Know Your Rights Against Living In Mold

By: The Mold Guy
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Sept. 11, 2019 - PRLog -- We get a lot of questions from people about their rights are when renting a home. One of the greatest benefits of renting instead of owning is being able to call a landlord when something goes wrong. But what about when there is an issue that can cause a health hazard, like mold? We researched each state to breakdown the tenant's rights after a mold problem is discovered.

• Alabama - There is no law or regulation directly addressing mold. Landlords can still be held liable for mold problems under the warranty of habitability, which requires landlords to keep their properties "livable." However, this warranty is controversial, since there is no defined outline of what "livable" means.

• Alaska - There are no state or federal laws that deal specifically with mold in rental units. The rights and responsibilities of tenants and landlords with respect to mold can vary depending on the terms of the lease contract, the cause of the mold growth, and local (e.g., municipal) codes.

• Arizona - Under Arizona law, a tenant must notify the landlord of any situation or occurrence that requires the landlord to provide maintenance, make repairs, or otherwise take action (Ariz. Rev. Stat. § 33-1341(8)). Presumably, a landlord could raise a tenant's failure to provide such notice as a defense in a mold injury case.

• Arkansas - Currently there are no laws or regulations requiring property owners to remediate (clean up) the presence of mold in buildings. Ultimately is option to remediate is up to the owner and/or occupant of the building.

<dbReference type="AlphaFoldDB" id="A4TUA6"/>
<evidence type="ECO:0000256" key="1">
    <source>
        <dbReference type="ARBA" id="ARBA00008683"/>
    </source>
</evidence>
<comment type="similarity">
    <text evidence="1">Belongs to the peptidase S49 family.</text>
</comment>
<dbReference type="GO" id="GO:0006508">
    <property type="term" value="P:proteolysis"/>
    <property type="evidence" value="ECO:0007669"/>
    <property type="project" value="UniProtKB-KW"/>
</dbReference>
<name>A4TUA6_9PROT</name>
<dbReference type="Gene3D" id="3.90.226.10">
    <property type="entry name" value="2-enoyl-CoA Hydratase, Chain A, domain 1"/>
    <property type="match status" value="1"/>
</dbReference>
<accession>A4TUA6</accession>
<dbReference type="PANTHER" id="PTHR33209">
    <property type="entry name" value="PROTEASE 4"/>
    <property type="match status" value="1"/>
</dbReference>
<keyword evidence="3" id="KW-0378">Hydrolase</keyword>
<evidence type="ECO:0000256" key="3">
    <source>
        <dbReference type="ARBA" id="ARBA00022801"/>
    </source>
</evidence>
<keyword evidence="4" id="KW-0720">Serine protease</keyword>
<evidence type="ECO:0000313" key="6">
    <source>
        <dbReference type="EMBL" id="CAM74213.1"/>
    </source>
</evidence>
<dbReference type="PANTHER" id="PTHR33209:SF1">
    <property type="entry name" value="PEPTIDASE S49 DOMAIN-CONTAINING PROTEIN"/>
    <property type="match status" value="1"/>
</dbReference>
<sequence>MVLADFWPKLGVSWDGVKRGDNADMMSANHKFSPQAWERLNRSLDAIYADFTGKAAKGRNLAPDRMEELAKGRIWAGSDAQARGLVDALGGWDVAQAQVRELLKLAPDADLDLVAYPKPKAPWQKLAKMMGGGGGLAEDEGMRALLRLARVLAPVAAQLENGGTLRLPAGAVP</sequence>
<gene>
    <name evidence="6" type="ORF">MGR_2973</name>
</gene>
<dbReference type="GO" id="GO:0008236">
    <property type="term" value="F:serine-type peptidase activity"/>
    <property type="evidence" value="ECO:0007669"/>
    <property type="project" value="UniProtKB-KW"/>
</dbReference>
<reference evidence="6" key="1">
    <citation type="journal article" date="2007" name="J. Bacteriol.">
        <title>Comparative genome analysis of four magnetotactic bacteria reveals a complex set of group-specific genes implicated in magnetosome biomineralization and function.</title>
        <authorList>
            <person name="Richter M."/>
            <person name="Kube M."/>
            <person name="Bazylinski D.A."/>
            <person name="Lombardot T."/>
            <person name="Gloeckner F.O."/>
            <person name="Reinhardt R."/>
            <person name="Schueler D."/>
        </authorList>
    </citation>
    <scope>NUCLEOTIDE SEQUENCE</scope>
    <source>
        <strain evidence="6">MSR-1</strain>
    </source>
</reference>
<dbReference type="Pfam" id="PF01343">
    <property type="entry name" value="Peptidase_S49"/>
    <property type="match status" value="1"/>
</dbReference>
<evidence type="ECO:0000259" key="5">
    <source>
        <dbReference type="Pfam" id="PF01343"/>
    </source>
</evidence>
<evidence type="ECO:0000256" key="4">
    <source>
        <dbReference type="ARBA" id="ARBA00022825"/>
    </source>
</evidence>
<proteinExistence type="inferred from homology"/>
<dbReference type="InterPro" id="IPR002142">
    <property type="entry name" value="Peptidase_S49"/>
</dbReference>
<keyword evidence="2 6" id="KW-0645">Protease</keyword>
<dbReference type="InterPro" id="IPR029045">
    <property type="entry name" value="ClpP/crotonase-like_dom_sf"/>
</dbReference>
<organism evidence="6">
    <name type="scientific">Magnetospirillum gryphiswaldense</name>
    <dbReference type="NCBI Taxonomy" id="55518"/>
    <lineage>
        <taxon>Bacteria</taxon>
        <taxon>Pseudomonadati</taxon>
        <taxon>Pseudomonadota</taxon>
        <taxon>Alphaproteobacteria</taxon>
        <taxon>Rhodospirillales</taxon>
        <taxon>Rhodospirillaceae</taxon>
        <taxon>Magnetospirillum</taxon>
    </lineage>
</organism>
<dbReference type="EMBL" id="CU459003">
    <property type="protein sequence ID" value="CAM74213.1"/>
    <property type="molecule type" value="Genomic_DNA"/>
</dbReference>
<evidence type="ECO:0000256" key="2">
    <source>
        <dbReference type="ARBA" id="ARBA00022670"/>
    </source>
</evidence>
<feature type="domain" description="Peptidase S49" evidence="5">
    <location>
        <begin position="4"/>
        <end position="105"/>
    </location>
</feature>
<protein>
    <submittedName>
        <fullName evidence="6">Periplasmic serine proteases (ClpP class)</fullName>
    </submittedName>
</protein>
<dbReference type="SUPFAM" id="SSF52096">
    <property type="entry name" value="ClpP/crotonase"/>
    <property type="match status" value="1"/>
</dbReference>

• California - Residential landlords must provide written disclosure to prospective and current tenants of affected units when the landlord knows or has reasonable cause to believe, that mold, visible, invisible, or hidden, is present that affects the unit or the building. To be subject to the disclosure requirement, the mold must either exceed the permissible exposure limits to molds established by law or pose a health threat according to the department's guidelines.

• Colorado - A tenant fails to maintain the premises in a reasonably clean and safe manner when the tenant substantially fails to promptly notify the landlord if the residential premises are uninhabitable or if there is a condition that could result in the premises becoming uninhabitable if not remedied (Colo. Rev. Stat. § 38-12-504)

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